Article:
I first read One Hundred Years of Solitude about 10 years ago, and have re-read it or referred to it many times, since. When I saw an email from Audible.com that it was now available as an AudioBook… I downloaded it immediately, as it is ALSO narrated by my All-Time favorite reader, John Lee so I did not even listen to a clip of it. Now, I am in several hours of my first listen, and, I feel bad about “warning” listeners, but this needs to be said:
The printed book comes with a handy chart of who is who, and how they are related their relationship together, whether they are married or have children… etc. THIS audio version does not have that chart (it’s like looking at a complex family tree) and at the pace that John Lee is tearing through it… he gets my vote for “fastest readers on Planet Earth” (Lee could , unless they just finished the print version it is super confusing. Many characters either have the same, exact name and the words just *sparkle* in writing. I remember sighing with joy and reading the same line over and over as it is one of the best written books, ever. I still recall that a tear of joy or gratitude came into my eyes many a time during both readings.
Reluctantly, I must give one of my all-time favorite novels a less than stellar review. I suppose there is a website somewhere that has the chart, but not even this listener (me) can understand what is going on…. And Mr. Lee is reading it so fast that the words do not sparkle. They are yelled at you, rushing by someone who needed to use the bathroom immediately or is late for an appointment and must hurry! It’s a very bad production. If one loves beautiful, poetic lines, then, please pick up a paper copy.
One hundred Years of Solitude MUST be read in print, as uninitiated people not familiar with the book will be even more confused as I am… It is hard for me to give a beloved novel such a low rating, but I must. If you have ever had ANY interest in reading OHYoS, please get a printed copy or download it into your reading device. I know the story by heart (I read it twice in a 2-year period because I am in 2 book discussion groups) and it was just as gorgeous the second time around. Whoever produced this beautiful book did a VERY poor job. And, it needs to come with a link to the chart… otherwise, you would not be able to tell who is who or what is happening.
What a bummer!. I thought it would be brilliant and amazing to listen to it, but it is frustrating that John Lee did not even pause for punctuation, much less read it as fast as possible (is Audible trying to win an Olympic medal for being the world’s fastest reader?), and that it is truly a terrible blow. I am SO disappointed. OHYoS’s audible is not good at all. In fact, it is frustrating and disappointing. I just want to find my print copy and read it again, savoring each line by exquisite line. Skip this format, and go find a nice paper copy, or AT LEAST follow along with whatever reading gadget you have... You will not be disappointed. This new Audio version blows. Such a giant let down for this OHYoS fan.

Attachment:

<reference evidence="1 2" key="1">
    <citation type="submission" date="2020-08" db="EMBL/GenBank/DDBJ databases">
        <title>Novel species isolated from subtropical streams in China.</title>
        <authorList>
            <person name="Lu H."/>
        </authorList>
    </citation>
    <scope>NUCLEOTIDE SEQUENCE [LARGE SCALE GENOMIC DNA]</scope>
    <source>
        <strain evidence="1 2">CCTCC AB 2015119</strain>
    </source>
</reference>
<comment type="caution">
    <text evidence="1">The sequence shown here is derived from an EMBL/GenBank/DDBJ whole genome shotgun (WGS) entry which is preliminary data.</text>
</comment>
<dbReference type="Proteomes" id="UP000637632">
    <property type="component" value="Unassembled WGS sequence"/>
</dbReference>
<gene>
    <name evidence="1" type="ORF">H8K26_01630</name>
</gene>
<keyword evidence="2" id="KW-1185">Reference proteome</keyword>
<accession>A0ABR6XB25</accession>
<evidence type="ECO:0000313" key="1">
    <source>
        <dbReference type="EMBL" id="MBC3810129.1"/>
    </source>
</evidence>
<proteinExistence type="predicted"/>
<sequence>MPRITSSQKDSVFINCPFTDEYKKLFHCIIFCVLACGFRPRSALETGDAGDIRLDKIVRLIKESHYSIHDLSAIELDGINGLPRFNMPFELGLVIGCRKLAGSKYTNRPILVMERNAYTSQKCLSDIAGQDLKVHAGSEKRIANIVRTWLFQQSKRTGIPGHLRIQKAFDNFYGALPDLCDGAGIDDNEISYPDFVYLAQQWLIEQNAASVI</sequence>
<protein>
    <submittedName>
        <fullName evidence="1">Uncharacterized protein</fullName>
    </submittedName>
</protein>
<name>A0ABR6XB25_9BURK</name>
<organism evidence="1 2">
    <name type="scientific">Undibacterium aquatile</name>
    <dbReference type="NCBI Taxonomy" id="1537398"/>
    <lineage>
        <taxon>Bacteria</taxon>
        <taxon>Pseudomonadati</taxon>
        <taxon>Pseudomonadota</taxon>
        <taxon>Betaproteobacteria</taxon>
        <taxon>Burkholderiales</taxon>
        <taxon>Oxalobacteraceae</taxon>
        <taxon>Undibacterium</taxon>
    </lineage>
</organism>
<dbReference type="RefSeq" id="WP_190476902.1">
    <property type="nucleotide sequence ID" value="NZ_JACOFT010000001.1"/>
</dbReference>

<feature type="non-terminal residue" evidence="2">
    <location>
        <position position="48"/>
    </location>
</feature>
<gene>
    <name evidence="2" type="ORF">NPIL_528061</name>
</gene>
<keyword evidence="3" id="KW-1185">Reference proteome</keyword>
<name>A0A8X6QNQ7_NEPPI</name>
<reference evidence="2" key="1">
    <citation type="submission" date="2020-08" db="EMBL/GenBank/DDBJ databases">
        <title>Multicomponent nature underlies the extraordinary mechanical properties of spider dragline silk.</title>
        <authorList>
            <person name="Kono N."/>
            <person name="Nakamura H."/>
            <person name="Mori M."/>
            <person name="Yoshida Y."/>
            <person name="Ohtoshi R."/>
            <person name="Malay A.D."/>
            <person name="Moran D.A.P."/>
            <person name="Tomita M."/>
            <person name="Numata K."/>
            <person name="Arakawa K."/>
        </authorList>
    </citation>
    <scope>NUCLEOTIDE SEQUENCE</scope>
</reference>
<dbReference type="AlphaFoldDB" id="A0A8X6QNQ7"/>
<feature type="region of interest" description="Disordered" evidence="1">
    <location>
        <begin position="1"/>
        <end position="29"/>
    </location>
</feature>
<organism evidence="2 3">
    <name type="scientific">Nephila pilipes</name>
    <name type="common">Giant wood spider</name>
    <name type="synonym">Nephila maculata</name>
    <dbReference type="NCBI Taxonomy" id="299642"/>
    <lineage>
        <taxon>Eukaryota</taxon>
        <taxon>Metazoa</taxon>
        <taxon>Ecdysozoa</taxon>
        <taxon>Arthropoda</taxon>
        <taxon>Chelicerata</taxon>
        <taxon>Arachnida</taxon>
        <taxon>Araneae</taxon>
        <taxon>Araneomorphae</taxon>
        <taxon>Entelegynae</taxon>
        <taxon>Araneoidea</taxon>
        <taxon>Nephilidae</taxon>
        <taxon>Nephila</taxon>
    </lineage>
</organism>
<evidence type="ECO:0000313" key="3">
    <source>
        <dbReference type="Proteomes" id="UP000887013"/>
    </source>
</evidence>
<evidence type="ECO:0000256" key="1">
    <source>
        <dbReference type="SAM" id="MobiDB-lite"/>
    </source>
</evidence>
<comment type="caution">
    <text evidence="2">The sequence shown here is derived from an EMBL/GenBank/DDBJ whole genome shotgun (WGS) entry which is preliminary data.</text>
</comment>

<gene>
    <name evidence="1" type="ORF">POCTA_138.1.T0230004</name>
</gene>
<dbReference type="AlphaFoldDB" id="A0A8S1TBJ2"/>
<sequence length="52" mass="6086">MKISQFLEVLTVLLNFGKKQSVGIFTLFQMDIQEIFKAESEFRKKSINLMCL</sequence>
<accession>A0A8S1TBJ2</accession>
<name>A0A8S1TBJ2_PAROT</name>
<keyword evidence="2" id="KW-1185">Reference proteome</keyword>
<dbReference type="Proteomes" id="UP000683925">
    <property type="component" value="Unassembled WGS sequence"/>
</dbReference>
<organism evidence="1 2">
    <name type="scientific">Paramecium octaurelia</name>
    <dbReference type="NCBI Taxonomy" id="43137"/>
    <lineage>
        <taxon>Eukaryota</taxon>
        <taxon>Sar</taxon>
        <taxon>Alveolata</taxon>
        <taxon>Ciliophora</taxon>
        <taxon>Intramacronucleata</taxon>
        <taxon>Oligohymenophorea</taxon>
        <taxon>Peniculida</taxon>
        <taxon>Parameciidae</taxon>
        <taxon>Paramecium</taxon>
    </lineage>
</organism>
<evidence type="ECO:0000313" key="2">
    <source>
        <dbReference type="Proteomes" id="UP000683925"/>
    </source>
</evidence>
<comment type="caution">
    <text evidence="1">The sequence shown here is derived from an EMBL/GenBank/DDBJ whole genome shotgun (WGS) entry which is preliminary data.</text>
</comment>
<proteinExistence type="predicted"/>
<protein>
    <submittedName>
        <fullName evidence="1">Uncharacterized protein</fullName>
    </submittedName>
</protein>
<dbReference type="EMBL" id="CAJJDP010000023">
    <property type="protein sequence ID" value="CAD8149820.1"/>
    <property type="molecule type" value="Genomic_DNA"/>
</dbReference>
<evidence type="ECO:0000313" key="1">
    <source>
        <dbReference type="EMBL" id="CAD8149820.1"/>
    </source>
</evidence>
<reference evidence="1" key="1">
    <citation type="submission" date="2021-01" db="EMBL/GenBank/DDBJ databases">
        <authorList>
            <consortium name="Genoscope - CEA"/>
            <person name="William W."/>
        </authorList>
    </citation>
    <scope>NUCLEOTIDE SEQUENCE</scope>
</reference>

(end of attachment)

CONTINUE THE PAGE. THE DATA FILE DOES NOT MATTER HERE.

I saw the INCREDIBLE film… and I knew I had to read this book. It is lovingly narrated by Louis Gossett, Jr. (I met him one time!) and the story is just as gripping and moving and horrible/wonderful as the film. AND! If you loved the book, do not be afraid to see the film… it is a VERY faithful re-creation of the book. It is an AMAZING story of loss, anger, submission, living on nothing but wits, endurance and redemption. It's a book to be experienced. It's a "must-read".
It deserves a place on your shelf or in your Audible library right along with The Known World by Edward P Jones and Beloved by the incomparable Toni Morrison. It's WAY better than Uncle Tom's Cabin and much better than The Confessions of Nat Turner….
Get it! Listen to it! Love Soloman Northup! You will not regret reading this memoir.
I think I picked this book up on sale. I had never heard of it, but the story sounded intriguing. But the narration! Either she had a terrible cold, or she can win the prize for the most nasal sounding voice on Planet Earth….and she didn't show great range. Every character, man and woman had the same voice.
But I digress….. If you are interested in hoarders but don't want to get dirty or grossed out, this might be a book to consider, if you aren't picky about narration. I did like very much the character of the older hoarding woman. She was quite interesting. And… I really wanted to see her paintings!
YAY for "Woman, Freshly Tossed". I could envision it.
I found this book to be quite well-written, but the decision to use 2 narrators was a distractingly bad experience... The book is solid when Ava is narrating, but when Kiwi is narrating, it, the book sounds like it isn't even being directed by the same person. If they just would have stuck with Arielle Sitrick, it would have been a MUCH better listen.
If you want diverse, quirky characters and want exquisite descriptions of the Florida wetlands... this could be your book!
My experience with this book is that if I were British or Scottish, I probably would have understood this book better... so this book might be a better book for reading in print. It also would have benefited from a male reader in addition to Ms. Kellgren. Every male voice sounded the same and every female voice sounded the same except for a small part of an American woman. I don't think I would seek out another read by Kellgren, but the story kept my attention....but the directing and production left much to be desired....my book even skipped in quite a few places, especially on the 3rd part, but the story was so convoluted, it did not much matter. I enjoyed the 3 main characters, but many of the background players were just so much noise. If I were to read Susanna Kearlsey again, I would do so in print, especially if it is set in Ireland/England/Russia again.
Overall, an enjoyable story, but one that didn't make much of an impact on me. I doubt I would ever give it a second thought.